Father Busa saw the work of CAAL as aspiring to a new kind of computerized philology. Philology is a term that carries a good deal of historical baggage [Jones 2016, 154–56]. For Father Busa it seems to have meant simply the study of natural language in its minute particulars and cultural contexts, and he believed that, through quantification, computing had opened up a “new dimension” that made a qualitative difference [Busa 1990]. The philological remit of CAAL led to some work in machine translation, which was tied to the rise of Natural Language Processing. Experimentation in this area was widespread until the Automatic Language Processing Advisory Committee (ALPAC) report of 1966 determined that its funding should be curtailed. In 1954, at the moment Busa was first working to establish CAAL, IBM held a widely publicized demonstration of machine translation featuring a team of researchers from Georgetown University’s Linguistics group. An IBM 701 Defense Calculator was used to translate into English a group of Russian sentences, based on a limited set of syntax rules. As the press release put it, a “girl” who didn’t understand Russian was deliberately chosen, so that she could mechanically punch the Russian sentences onto cards. The “electronic ‘brain’” then “dashed off its English translations on an automatic printer at the breakneck speed of two and a half lines per second.” The press release also pointed out that the machine had interrupted its schedule of calculating rocket trajectories in order to address this “new and strange realm,” as it called it, “the human use of words”  [Jones 2016, 110].
In the Cold War era, even humanistic research of this kind was likely to be defense work. At the beginning of the new decade Father Busa personally brokered an arrangement between the IBM-Georgetown group and both the U.S. Atomic Energy Commission and Euratom (European Atomic Energy Community, founded by treaty of 1957), located in Ispra, about 30 kilometers northwest of Gallarate. Busa later recalled that he made the connection, as he said, “on an exchange basis,” serving as liaison and facilitator of the arrangement [Jones 2016, 111–12]. He drew up on paper a formal agreement among the parties, with CAAL as a central node in the network thereby established. The student operators at Gallarate punched onto cards about a million words of Russian-language texts. The cards were then processed by the Georgetown-IBM system at Ispra. In return, CAAL appears to have received some funding from Euratom, and some of the punched-card operators were later hired at Euratom when they left CAAL [Jones 2016, 111–12].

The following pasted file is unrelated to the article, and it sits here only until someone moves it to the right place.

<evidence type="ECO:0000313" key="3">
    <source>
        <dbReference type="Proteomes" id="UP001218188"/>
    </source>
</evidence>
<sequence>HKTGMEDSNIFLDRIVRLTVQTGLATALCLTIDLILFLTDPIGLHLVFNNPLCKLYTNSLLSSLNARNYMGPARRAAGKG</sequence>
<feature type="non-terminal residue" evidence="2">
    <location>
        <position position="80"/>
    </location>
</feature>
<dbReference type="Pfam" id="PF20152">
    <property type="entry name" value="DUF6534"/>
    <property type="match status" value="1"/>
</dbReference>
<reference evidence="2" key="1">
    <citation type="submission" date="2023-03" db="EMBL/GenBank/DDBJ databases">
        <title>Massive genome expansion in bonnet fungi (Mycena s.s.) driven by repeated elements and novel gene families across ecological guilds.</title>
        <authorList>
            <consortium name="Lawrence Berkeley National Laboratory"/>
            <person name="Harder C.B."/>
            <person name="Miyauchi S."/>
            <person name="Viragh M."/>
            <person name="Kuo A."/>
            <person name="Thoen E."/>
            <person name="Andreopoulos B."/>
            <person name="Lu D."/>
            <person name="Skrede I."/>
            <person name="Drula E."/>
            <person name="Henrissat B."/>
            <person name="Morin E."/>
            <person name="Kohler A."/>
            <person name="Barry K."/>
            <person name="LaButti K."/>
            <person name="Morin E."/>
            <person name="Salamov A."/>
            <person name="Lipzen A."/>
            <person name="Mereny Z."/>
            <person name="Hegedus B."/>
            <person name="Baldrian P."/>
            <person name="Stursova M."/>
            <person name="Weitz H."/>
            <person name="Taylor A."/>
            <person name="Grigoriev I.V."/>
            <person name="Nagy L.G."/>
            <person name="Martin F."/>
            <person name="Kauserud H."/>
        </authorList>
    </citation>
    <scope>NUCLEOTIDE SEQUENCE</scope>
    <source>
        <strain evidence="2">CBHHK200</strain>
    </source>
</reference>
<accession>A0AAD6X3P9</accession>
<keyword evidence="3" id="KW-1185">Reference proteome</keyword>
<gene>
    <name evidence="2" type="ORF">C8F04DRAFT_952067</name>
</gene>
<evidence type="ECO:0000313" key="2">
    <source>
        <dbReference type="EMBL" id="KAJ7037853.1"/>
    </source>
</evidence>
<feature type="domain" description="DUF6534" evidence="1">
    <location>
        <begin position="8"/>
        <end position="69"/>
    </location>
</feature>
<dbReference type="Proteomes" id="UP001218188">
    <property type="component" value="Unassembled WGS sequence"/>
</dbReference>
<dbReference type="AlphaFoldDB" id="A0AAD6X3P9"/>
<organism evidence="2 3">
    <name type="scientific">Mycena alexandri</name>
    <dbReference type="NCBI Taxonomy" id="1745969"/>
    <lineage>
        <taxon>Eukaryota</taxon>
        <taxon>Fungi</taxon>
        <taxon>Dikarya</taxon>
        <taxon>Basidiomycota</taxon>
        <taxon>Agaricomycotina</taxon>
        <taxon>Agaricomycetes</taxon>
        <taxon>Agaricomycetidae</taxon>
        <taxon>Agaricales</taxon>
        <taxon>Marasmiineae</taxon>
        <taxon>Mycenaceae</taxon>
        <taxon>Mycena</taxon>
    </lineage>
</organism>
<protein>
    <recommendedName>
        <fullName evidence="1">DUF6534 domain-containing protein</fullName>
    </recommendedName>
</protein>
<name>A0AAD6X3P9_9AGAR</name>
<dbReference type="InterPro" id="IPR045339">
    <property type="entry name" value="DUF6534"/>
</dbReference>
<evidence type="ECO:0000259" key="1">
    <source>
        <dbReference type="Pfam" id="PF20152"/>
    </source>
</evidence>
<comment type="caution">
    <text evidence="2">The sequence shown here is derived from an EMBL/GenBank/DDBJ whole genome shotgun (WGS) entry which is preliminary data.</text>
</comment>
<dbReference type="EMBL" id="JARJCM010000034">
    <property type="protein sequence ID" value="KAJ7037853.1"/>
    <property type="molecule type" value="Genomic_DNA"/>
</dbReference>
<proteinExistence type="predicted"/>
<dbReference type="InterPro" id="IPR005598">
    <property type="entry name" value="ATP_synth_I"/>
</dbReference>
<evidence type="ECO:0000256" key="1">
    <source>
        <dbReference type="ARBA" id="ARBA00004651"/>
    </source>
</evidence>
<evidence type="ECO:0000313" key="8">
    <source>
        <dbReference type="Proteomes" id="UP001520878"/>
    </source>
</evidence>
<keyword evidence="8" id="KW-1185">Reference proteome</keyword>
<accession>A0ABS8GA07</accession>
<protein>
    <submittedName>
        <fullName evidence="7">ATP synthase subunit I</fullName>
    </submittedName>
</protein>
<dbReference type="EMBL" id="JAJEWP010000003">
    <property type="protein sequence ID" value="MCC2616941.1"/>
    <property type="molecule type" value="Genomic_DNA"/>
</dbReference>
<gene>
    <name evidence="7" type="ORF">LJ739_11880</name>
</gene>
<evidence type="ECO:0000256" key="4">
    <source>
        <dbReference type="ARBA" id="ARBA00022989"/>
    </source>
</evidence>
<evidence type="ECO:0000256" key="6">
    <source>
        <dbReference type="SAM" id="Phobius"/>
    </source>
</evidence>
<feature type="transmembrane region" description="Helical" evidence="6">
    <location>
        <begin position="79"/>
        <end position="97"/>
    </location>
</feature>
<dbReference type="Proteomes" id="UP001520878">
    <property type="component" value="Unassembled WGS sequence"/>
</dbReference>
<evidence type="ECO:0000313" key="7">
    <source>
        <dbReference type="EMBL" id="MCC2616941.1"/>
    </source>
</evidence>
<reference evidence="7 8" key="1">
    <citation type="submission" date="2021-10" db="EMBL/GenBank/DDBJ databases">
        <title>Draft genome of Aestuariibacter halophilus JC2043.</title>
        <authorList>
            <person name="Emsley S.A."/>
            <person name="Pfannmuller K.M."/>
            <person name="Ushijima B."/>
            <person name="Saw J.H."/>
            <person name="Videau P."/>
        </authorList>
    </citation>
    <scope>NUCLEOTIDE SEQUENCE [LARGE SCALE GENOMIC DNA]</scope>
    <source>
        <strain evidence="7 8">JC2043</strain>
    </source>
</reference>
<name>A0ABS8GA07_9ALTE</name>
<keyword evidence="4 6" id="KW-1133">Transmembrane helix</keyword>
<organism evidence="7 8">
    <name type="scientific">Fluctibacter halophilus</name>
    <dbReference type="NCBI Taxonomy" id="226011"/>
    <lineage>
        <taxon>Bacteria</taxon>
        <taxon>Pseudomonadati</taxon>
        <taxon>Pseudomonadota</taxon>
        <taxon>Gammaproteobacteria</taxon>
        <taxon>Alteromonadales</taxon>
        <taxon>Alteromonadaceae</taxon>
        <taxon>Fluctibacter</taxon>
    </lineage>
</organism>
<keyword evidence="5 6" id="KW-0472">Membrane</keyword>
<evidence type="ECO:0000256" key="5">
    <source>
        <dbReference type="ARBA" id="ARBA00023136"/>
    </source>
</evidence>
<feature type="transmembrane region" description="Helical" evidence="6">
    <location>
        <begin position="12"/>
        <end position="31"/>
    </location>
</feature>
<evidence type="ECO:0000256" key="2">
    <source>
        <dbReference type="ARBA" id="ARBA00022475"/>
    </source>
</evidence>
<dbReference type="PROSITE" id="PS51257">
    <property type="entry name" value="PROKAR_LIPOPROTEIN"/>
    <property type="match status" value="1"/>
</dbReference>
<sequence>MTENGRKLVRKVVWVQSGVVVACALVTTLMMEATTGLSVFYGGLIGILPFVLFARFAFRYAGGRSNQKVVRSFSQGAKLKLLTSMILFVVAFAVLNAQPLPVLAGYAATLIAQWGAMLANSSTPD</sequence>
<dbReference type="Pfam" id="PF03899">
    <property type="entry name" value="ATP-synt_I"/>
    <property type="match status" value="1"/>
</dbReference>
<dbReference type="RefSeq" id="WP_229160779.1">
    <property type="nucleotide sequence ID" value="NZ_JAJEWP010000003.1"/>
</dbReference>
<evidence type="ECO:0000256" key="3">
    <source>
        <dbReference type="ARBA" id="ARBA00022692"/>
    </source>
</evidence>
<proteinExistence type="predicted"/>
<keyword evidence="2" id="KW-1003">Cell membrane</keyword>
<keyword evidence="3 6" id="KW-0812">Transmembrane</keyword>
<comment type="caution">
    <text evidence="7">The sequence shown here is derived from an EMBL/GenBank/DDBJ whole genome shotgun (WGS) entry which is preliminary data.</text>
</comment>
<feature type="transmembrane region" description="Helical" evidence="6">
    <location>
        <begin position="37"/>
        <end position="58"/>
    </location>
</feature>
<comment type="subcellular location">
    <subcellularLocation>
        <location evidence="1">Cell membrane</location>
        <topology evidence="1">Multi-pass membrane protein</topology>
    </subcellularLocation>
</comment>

What Father Busa called the “exchange basis” through which he made this series of connections can be understood as a kind of educational or diplomatic exchange, in which CAAL’s students and its operating budget benefitted as a result of providing certain services. Indeed “exchange” also suggests the resources and currencies involved. But metaphorically, we might also say that Father Busa served as an “exchange” in the technological sense, a kind of switch or relay for traffic, as in a railroad or telephone exchange. Or the plugboard system of a data-processing machine, examples of which can be seen in the Busa Archive photographs. At mid century, manual matrix exchanges were still in widespread use, by which human operators could make complex series of connections on large plugboards by changing the configuration of wired plugs, a kind of hardwired programming. Some models allowed for the boards to be lifted out by a handle and carried by operators and installed in a new machine, so that a given configuration could be transferred. The first humanities computing center, CAAL, only existed at the site on the via Ferraris for about six years. In the 1960s, however, it served as a router for many such exchanges.